Wednesday, 4 March 2009

Government action against Sir Fred would be wasteful and wrong

Lawyers have already stated that the government would almost certainly fail to recoup any of Sir Fred Goodwin's £16.9 million pension pot if they started a legal action, and have suggested that even an unlikely eventual success would take years and require a considerable amount in legal fees.

There is no doubt that this pension is an obscene amount to be paid to a businessman who oversaw unprecedented failure and incompetence. But the government is wrong to make an example of Sir Fred Goodwin for short-term populist political gain.

Ministers were certainly wrong to approve this deal – but the simple fact of the matter is that they did. Lord Myners, the City Minister who sanctioned the deal, is now under pressure from MPs and trade unions to resign. The minister admits he was involved in negotiations over Sir Fred's early retirement – which effectively doubled the size of the pot – but claims he was unaware he could have blocked the package on offer, according to The Telegraph.

We step on to dangerous legal and political ground when the Prime Minister says he is willing to use all legal means at his disposal to overturn what is a perfectly legitimate employment contract. The reality is that consent has been given - the fact that the government might now, with the clarity of hindsight, wish that they had not consented to the deal is neither here nor there.

Additionally, at the time that the deal for this pension package was struck the Royal Bank of Scotland was a private company receiving no government funds. I simply cannot support action that justified a government assuming the right to demand from private enterprise the return of money paid to former employees.

If we want to launch a wider debate about how such salary and pension packages are fundamentally unjustifiable then that should be welcomed. I find the huge sums of money paid to many, irrespective of profession, to be largely obscene and indefensible. But I am not convinced that this is the debate the government is launching with these actions.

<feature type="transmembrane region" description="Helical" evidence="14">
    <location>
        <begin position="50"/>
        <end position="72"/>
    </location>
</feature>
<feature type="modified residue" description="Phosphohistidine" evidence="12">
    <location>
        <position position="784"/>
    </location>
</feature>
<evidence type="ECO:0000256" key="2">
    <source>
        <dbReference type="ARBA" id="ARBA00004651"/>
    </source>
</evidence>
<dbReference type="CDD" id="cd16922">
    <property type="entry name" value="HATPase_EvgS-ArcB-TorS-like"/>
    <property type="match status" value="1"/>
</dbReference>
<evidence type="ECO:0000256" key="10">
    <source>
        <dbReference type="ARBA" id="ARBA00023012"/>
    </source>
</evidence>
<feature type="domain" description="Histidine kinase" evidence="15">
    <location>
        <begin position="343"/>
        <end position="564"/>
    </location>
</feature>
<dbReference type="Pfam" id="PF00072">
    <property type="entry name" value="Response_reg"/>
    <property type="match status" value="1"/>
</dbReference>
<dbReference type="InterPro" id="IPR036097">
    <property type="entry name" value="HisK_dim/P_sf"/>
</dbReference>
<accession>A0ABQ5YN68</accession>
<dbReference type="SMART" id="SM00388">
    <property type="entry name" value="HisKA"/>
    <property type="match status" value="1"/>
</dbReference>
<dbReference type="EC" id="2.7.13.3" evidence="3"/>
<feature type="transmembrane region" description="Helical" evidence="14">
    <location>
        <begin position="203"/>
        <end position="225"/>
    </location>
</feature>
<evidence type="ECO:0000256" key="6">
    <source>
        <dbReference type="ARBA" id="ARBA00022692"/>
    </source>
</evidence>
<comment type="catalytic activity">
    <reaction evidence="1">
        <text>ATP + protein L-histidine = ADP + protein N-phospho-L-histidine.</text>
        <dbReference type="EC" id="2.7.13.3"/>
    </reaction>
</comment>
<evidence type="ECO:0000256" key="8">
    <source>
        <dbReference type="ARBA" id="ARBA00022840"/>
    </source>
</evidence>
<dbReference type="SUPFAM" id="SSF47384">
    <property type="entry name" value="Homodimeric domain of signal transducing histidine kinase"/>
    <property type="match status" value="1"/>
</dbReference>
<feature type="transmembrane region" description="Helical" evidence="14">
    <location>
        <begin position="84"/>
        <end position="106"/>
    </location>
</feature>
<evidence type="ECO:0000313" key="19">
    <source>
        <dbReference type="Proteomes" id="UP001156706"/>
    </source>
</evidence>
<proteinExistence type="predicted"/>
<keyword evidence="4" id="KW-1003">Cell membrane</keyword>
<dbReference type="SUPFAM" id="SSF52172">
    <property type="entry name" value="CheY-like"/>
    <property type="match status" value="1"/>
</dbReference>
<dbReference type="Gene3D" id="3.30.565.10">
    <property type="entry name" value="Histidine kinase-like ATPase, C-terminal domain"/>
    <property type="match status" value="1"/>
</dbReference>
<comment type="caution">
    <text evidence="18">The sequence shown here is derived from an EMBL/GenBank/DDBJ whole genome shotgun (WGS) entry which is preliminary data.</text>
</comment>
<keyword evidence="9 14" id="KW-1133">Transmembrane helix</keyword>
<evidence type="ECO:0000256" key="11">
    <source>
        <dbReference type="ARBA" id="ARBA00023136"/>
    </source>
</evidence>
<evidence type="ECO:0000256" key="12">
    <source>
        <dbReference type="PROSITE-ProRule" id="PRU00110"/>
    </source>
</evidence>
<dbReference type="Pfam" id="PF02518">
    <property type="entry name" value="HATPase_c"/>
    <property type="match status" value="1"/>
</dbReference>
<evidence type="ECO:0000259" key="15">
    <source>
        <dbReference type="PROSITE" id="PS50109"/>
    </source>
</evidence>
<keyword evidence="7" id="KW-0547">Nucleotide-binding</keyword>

Perhaps Sir Fred should voluntarily return some of his pension fund as a relatively small gesture to the thousands of workers on more modest salaries who will lose their jobs and their livelihoods as a direct result of bankers’ incompetence.

But aside from a plea to Sir Fred’s better angels all the government can and should do is ensure that difficult lessons are learnt from this debacle; reactionary rhetoric won’t erase the mistake.

1 comment:

Sunder Katwala said...


I feel this is too cut and dried. I agree that there won't be retrospective legislation to specifically act on Goodwin's pension if it was legally granted. So I will give you the main point.

That does not mean that there might not be other routes worth investigating - they might relate to how it was signed off and process issues; they might relate to other points about the diligence of Goodwin's stewardship of the bank; there have been suggestions (including by St Vince Cable) that the government could have the option of making RBS bankrupt, though presumably there must be broader pros and cons there.

However, my broader point is that the "better angels" point involves political and civic society pressure on Fred G, and that government can and should be part of applying that.

If he is legally entitled to all of it, and sticking to that point without accepting there is any ethical complication, it would be quite appropriate to withdraw his knighthood. It would be a symbolic way to show that our society, as a political community, does not respect his decision or broader contribution.

Other forms of pressure are legitimate and appropriate too. Institutions interested in the public legitimacy of financial institutions and a market system might particularly worry about the impact of Fred's refusal to compromise. So many of his friends might also have an interest in applying private or public pressure, since how this is resolved will now have an important impact on public perceptions.

If he keeps his cash, but becomes something of a social pariah for doing so, he might want to reflect on making some substantive gesture by negotiating a less extravagant pension reward for his service to RBS.